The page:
Fungi have long served as a source of bioactive compounds, many of which have become important drugs (e.g., penicillin, statins, and cyclosporine). With only 5 to 10 percent of the world’s 1.5 to 5 million fungal species identified, there is an enormous amount of fungal biodiversity waiting to be discovered and tested. The Great Lakes, which hold roughly 18 percent of the world’s fresh water supply, constitute a large and unexplored collection of fungal habitats. Scientists at PRI hypothesize that the Great Lakes contain a unique assemblage of fungi that is untapped for cancer therapeutic development. There is an urgent need to generate new bioactive compounds that slow untreatable pediatric cancers.
The PRI research team is investigating natural products from Great Lakes fungi as a source for new bioactive compounds with application for the treatment of childhood cancers. The team has gathered sediment samples from the Great Lakes. Preliminary data demonstrate that ecologically disparate environments in Lakes Michigan, Huron, and Superior possess chemically unique groups of fungi. The team also tests the samples for bioactivity pertaining to rare and untreatable pediatric cancers and conducts other steps in anticipation that several new and active molecules from fungi will be obtained to positively impact the field of pediatric oncology.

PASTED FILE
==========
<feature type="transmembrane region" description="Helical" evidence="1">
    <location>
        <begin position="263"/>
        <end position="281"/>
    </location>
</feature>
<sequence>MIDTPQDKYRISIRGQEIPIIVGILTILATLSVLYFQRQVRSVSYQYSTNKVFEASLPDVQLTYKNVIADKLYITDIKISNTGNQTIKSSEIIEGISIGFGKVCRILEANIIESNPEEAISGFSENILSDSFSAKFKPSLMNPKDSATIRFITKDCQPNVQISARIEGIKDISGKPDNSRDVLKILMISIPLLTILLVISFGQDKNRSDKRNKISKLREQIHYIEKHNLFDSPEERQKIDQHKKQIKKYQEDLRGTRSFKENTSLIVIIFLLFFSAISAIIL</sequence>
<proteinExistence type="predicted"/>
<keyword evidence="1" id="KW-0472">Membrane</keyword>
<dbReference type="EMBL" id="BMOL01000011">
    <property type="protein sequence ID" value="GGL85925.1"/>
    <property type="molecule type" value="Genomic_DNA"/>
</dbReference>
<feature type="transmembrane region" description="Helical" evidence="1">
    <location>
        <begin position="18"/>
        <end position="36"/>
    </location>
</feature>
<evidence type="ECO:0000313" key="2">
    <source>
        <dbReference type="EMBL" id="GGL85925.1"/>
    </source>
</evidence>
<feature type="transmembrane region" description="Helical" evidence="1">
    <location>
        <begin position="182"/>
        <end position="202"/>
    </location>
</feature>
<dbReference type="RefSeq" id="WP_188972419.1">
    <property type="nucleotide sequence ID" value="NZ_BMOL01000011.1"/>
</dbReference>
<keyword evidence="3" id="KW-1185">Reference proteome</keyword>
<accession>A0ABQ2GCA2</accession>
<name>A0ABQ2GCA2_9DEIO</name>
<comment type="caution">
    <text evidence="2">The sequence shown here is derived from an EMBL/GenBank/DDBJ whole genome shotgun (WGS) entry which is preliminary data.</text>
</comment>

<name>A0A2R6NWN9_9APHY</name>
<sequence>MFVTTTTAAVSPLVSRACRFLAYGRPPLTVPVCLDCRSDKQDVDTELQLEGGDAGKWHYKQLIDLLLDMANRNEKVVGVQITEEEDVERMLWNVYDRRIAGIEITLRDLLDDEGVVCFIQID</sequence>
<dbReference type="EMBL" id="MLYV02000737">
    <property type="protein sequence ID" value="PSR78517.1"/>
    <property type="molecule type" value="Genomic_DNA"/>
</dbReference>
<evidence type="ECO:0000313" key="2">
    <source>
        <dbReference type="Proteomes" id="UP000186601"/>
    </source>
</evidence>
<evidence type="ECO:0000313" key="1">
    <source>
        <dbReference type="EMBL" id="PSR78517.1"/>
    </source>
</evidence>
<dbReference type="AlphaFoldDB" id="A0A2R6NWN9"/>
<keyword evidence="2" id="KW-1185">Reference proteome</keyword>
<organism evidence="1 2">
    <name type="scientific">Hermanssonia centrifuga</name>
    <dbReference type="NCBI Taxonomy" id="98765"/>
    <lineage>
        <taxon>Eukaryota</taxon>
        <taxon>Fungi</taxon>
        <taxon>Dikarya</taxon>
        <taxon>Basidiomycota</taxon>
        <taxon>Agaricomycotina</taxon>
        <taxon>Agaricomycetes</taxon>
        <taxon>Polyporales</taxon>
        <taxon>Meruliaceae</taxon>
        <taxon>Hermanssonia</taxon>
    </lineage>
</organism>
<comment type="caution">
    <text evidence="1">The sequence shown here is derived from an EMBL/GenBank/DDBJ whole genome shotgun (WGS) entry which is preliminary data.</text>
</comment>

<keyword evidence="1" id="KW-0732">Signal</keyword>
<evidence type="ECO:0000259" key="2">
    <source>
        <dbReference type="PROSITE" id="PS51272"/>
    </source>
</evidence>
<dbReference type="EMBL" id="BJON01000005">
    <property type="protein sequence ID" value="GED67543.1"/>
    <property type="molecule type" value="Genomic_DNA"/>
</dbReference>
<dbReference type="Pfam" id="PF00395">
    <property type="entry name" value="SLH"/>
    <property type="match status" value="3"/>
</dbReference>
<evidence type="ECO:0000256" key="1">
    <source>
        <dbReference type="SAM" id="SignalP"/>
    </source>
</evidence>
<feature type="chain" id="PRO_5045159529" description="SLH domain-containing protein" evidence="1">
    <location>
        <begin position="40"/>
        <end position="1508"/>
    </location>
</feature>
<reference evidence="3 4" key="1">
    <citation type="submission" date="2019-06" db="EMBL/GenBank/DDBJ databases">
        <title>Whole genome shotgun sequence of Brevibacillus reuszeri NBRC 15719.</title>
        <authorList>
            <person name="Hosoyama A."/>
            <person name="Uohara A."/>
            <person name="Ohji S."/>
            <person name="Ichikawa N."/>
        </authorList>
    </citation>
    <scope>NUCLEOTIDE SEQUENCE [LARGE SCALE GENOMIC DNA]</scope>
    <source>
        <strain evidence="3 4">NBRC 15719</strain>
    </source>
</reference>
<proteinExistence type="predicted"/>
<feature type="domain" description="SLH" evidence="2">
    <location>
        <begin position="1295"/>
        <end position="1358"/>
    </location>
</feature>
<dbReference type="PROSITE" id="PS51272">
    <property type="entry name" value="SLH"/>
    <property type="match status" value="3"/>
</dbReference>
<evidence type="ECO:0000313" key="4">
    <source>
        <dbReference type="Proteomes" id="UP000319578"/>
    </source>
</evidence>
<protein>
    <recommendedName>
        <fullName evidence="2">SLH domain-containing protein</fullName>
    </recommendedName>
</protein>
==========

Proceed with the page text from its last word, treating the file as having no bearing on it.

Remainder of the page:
The studies to date have rewritten the scientific world’s understanding of which fungal species inhabit deep water sediments in the Great Lakes. Approximately 2,000 extracts have been screened per year of the project with roughly 5 percent exhibiting activity against one or more pediatric cancer cell lines (i.e., the extract kills the cancer cells). Several purified natural products have been derived from the active extracts and to date, two compounds have been selected for further pharmacological investigations based on their abilities to selectively inhibit the growth of neuroblastoma cells. The researchers are highly encouraged by selectivity and potency afforded by these fungal-produced natural product inhibitors and continue to screen samples for the ability to inhibit other types of currently untreatable forms of childhood cancer.
Contact: Andrew Miller